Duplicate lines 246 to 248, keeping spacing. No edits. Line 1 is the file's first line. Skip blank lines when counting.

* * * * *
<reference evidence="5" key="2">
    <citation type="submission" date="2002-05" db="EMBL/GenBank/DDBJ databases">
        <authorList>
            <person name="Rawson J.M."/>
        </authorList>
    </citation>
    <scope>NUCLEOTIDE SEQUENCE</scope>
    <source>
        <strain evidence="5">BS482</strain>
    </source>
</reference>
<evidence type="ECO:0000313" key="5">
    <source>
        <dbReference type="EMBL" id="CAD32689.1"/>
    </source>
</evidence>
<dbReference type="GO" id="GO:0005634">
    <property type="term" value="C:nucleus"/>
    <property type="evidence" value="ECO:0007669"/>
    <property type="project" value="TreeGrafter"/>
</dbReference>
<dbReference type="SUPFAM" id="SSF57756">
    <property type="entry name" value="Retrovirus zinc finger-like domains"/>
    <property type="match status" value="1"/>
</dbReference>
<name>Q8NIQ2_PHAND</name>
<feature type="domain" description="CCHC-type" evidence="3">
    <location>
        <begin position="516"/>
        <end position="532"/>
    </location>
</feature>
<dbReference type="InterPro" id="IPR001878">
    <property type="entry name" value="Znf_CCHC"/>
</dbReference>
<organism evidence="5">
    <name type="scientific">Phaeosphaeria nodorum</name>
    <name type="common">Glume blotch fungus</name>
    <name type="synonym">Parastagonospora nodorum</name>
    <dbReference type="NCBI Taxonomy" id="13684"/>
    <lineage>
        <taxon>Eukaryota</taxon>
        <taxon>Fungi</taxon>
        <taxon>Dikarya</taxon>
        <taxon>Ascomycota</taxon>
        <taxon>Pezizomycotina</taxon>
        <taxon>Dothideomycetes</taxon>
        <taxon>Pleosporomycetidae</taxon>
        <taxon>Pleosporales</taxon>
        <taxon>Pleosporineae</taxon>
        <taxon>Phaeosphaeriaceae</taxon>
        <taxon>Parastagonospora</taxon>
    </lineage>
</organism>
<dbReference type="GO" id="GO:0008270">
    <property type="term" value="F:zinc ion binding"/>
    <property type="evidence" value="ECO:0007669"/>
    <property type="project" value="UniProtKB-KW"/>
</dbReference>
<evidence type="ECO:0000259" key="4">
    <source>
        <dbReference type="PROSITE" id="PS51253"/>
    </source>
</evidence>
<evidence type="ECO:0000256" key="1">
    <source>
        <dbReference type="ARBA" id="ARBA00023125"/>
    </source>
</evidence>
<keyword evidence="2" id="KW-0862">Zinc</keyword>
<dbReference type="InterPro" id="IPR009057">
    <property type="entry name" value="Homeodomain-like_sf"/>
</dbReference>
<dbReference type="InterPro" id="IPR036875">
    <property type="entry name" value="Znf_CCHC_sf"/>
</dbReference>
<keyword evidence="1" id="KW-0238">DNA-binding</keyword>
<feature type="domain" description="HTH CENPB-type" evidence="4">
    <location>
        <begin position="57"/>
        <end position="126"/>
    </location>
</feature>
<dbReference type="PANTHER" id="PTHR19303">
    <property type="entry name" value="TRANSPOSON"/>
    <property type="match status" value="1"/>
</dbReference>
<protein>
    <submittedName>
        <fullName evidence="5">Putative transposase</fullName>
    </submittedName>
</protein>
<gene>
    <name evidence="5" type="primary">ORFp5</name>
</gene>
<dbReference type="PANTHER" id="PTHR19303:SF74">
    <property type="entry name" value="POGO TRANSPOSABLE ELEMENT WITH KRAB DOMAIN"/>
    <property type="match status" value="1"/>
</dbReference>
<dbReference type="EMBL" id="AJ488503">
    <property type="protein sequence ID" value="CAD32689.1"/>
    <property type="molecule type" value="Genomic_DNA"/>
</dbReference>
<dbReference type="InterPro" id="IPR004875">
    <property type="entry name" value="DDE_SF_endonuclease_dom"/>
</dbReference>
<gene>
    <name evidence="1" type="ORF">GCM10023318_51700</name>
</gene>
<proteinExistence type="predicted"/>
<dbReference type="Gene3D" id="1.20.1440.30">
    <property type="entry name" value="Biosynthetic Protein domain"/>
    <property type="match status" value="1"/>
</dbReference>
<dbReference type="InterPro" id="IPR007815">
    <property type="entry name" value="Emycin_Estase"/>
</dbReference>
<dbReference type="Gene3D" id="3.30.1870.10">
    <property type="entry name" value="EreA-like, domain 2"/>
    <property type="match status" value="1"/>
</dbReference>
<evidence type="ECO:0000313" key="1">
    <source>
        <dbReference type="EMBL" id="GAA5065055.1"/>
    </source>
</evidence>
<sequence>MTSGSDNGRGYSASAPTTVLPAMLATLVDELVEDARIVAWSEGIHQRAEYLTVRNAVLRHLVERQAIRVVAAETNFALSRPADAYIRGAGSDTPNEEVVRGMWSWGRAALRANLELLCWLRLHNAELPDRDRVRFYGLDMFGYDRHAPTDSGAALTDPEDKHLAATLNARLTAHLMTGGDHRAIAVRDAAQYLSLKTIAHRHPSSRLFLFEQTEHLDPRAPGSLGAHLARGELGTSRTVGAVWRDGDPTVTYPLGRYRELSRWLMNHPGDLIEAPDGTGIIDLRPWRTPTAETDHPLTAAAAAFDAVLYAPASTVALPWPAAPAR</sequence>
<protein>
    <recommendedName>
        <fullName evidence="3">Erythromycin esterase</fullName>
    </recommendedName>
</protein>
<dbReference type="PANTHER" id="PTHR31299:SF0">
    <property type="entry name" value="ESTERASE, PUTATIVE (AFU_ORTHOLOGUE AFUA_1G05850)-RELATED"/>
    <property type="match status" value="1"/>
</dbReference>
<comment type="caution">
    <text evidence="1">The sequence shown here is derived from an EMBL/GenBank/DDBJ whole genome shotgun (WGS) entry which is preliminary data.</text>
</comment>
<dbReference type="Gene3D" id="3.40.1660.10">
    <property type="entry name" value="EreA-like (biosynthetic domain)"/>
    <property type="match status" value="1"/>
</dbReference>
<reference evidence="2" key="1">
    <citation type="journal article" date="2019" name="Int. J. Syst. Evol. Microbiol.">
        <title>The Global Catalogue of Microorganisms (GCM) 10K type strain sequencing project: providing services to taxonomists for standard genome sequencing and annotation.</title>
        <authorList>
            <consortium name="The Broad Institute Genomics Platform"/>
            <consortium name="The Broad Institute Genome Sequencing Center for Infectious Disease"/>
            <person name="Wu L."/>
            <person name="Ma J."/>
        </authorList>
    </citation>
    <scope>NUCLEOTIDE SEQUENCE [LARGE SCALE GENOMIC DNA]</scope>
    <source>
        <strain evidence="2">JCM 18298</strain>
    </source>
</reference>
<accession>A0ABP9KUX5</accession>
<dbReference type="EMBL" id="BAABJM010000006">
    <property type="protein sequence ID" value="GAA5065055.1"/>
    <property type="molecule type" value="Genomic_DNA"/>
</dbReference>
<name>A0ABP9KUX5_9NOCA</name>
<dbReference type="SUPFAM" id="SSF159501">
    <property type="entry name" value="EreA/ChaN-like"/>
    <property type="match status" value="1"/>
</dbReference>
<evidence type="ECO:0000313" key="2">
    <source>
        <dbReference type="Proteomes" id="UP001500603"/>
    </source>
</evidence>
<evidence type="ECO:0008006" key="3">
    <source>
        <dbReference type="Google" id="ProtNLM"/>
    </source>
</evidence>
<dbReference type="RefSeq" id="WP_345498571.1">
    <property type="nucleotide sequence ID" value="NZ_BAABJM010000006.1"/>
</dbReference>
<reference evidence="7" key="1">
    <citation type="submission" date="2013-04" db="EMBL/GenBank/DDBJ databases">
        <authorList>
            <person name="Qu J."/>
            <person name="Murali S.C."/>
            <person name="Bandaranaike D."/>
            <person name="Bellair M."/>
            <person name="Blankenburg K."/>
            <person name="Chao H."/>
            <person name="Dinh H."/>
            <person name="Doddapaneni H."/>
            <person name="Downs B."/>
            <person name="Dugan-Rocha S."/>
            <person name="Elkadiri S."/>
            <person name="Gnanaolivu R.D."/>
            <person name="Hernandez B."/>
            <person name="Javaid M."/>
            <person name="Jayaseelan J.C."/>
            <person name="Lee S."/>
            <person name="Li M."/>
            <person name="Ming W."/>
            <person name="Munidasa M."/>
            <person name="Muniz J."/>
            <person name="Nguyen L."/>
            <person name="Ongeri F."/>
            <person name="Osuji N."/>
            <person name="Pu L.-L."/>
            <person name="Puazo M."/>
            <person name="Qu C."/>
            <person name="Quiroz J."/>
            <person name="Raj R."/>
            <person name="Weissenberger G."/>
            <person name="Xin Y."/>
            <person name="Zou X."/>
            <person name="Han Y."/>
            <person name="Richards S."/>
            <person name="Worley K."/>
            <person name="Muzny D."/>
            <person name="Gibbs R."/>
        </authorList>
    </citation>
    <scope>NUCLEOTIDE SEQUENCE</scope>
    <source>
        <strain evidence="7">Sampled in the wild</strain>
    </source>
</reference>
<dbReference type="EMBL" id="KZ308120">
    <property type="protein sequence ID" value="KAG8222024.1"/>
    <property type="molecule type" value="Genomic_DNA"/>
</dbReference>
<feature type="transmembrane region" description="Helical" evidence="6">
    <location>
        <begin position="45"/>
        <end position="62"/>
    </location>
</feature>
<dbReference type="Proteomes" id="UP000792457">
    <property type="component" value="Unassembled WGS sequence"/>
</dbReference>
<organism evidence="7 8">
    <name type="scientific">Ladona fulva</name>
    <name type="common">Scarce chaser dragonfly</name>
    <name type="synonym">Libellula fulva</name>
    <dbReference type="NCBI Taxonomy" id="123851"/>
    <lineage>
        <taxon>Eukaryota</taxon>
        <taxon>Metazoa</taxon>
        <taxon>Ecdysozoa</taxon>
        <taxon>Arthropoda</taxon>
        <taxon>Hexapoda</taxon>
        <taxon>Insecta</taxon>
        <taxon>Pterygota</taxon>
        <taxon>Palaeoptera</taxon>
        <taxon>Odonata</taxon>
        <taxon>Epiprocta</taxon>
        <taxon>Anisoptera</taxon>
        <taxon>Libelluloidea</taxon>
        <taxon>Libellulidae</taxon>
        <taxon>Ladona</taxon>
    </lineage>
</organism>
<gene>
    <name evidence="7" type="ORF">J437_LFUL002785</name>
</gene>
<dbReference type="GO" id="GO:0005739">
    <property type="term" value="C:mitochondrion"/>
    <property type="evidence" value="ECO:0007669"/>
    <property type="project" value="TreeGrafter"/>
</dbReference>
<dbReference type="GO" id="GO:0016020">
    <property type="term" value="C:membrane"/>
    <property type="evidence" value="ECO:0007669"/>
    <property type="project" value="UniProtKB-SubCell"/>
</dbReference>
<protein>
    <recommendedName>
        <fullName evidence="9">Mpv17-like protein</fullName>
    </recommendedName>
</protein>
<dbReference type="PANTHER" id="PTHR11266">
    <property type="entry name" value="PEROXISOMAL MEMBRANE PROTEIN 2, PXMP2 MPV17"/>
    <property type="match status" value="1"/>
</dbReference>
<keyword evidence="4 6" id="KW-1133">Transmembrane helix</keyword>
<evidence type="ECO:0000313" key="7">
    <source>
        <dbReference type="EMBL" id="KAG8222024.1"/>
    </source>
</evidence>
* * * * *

    <lineage>
        <taxon>Eukaryota</taxon>
        <taxon>Metazoa</taxon>